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Hoffmann, R. A wiki for the life sciences where authorship matters. Nature Genetics (2008)

Efficacy of single-agent therapy with azlocillin, ticarcillin, and amikacin and beta-lactam/amikacin combinations for treatment of Pseudomonas aeruginosa bacteremia in granulocytopenic rats.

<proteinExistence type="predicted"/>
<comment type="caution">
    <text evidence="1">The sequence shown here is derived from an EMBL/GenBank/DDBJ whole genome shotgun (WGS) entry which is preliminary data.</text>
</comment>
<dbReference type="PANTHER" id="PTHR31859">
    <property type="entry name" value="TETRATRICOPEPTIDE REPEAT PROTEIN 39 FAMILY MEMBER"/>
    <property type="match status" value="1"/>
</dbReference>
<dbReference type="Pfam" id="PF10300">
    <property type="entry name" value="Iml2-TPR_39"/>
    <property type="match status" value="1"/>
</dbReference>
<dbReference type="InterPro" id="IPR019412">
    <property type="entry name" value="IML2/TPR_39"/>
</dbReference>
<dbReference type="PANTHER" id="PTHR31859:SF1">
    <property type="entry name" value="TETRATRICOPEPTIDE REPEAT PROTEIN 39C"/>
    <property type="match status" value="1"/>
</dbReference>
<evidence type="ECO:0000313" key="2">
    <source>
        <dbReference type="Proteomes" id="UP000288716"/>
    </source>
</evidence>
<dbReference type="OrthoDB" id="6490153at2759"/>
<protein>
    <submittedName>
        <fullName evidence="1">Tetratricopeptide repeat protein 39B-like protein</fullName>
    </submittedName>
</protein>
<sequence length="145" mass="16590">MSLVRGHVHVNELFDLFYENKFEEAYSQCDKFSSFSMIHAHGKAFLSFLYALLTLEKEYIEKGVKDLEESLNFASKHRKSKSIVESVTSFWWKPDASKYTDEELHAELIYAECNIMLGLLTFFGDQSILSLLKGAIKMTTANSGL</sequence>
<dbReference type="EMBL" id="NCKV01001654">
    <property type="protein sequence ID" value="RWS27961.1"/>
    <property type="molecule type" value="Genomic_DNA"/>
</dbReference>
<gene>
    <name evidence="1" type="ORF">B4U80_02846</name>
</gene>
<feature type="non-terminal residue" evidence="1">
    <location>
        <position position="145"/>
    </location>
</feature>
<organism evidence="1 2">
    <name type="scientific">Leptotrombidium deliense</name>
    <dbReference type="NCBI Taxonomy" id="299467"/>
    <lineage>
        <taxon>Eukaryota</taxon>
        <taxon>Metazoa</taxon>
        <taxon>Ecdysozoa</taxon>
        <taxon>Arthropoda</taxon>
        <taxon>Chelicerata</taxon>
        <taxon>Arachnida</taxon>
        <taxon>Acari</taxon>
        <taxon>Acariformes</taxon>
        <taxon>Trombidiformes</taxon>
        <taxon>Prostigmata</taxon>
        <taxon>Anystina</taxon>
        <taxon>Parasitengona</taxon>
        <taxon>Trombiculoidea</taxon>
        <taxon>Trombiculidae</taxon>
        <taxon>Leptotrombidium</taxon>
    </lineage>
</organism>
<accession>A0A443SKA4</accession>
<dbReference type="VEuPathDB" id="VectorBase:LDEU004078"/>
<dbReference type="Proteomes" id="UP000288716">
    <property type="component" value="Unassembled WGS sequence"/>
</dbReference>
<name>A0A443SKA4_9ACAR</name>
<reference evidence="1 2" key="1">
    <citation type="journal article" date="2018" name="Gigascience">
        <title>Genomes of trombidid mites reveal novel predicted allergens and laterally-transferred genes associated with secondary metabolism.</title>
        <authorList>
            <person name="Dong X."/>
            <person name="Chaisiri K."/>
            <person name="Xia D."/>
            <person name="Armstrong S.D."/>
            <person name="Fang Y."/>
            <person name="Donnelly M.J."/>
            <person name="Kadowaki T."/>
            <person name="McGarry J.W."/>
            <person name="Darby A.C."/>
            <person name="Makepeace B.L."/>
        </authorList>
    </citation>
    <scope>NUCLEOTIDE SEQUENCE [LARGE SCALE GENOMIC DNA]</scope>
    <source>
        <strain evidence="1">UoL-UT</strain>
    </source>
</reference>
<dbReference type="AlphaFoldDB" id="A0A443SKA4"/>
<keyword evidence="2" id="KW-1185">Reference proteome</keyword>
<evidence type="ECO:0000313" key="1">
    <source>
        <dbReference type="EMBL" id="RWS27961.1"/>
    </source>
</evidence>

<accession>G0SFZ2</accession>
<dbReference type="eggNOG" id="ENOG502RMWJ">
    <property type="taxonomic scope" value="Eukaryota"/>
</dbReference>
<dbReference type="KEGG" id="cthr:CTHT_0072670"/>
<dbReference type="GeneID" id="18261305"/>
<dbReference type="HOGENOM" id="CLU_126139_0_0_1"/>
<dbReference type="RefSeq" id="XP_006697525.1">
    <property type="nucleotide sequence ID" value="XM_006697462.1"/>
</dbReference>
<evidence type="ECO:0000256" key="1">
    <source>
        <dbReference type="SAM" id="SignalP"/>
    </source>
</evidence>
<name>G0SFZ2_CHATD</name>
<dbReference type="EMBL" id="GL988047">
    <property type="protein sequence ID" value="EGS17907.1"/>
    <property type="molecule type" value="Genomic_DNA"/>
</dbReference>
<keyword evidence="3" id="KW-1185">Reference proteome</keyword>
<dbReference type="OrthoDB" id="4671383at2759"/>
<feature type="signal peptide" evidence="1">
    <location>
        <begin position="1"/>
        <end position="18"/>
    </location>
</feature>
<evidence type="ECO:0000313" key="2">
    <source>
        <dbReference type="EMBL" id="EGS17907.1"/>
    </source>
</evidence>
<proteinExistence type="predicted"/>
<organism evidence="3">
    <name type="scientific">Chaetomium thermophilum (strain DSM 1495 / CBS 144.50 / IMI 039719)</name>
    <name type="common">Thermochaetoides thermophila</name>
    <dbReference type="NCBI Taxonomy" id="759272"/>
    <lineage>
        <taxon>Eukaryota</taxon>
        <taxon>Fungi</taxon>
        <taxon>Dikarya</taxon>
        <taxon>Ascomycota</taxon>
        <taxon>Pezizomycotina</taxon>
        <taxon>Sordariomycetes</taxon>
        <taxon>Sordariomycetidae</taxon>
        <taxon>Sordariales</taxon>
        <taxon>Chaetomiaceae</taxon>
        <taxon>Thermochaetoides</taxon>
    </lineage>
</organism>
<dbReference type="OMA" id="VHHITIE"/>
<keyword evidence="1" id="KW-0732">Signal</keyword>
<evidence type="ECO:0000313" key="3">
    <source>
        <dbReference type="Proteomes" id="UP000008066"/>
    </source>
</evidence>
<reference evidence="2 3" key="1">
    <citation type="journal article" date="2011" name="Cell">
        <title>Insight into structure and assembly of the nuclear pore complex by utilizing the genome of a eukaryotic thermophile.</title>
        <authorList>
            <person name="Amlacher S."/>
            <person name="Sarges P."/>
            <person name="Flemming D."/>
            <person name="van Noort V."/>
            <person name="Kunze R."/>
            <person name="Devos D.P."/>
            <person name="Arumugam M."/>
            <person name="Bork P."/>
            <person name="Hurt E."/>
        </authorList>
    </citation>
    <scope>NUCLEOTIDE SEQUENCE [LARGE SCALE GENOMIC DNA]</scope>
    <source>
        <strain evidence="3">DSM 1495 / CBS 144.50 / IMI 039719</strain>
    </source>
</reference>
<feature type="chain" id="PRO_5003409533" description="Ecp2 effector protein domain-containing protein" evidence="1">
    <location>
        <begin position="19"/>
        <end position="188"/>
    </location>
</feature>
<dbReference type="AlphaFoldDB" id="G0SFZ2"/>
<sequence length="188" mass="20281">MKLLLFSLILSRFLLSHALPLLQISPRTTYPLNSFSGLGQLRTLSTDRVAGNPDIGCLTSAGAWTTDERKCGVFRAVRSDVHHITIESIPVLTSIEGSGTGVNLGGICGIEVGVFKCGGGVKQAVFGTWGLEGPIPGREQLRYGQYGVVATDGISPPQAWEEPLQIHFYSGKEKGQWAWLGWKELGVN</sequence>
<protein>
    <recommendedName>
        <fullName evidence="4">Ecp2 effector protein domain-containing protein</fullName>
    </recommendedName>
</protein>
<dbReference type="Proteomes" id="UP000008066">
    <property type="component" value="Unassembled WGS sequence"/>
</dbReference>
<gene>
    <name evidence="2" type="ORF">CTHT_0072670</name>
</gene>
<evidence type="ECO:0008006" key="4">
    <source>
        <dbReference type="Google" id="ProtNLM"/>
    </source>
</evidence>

The efficacy of azlocillin, ticarcillin, and amikacin as single agents and the penicillin/amikacin combinations for treatment of Pseudomonas aeruginosa bacteremia during cyclophosphamide-induced severe neutropenia in a rat model were assessed. Equivalent antibiotic dosing was based on the time rat serum antibiotic levels were above the minimal bactericidal concentration for the challenge organism. Antibiotic therapy was administered for 62 hours after bacterial challenge. Antimicrobial efficacy was based on the rate of bacteremia, the emergence of resistant organisms during therapy, life-table survival analysis, and rat survival seventy-two hours after bacterial challenge. For infection with a P. aeruginosa strain susceptible to all study antibiotics, therapy with azlocillin and ticarcillin (given so as to be equipotent) were equivalent, as judged by bacteremia rates or rat survival. However, combination therapy prevented the emergence of organisms resistant to azlocillin, but not to ticarcillin. Amikacin-containing combinations were more effective than single-agent regimens.[1]


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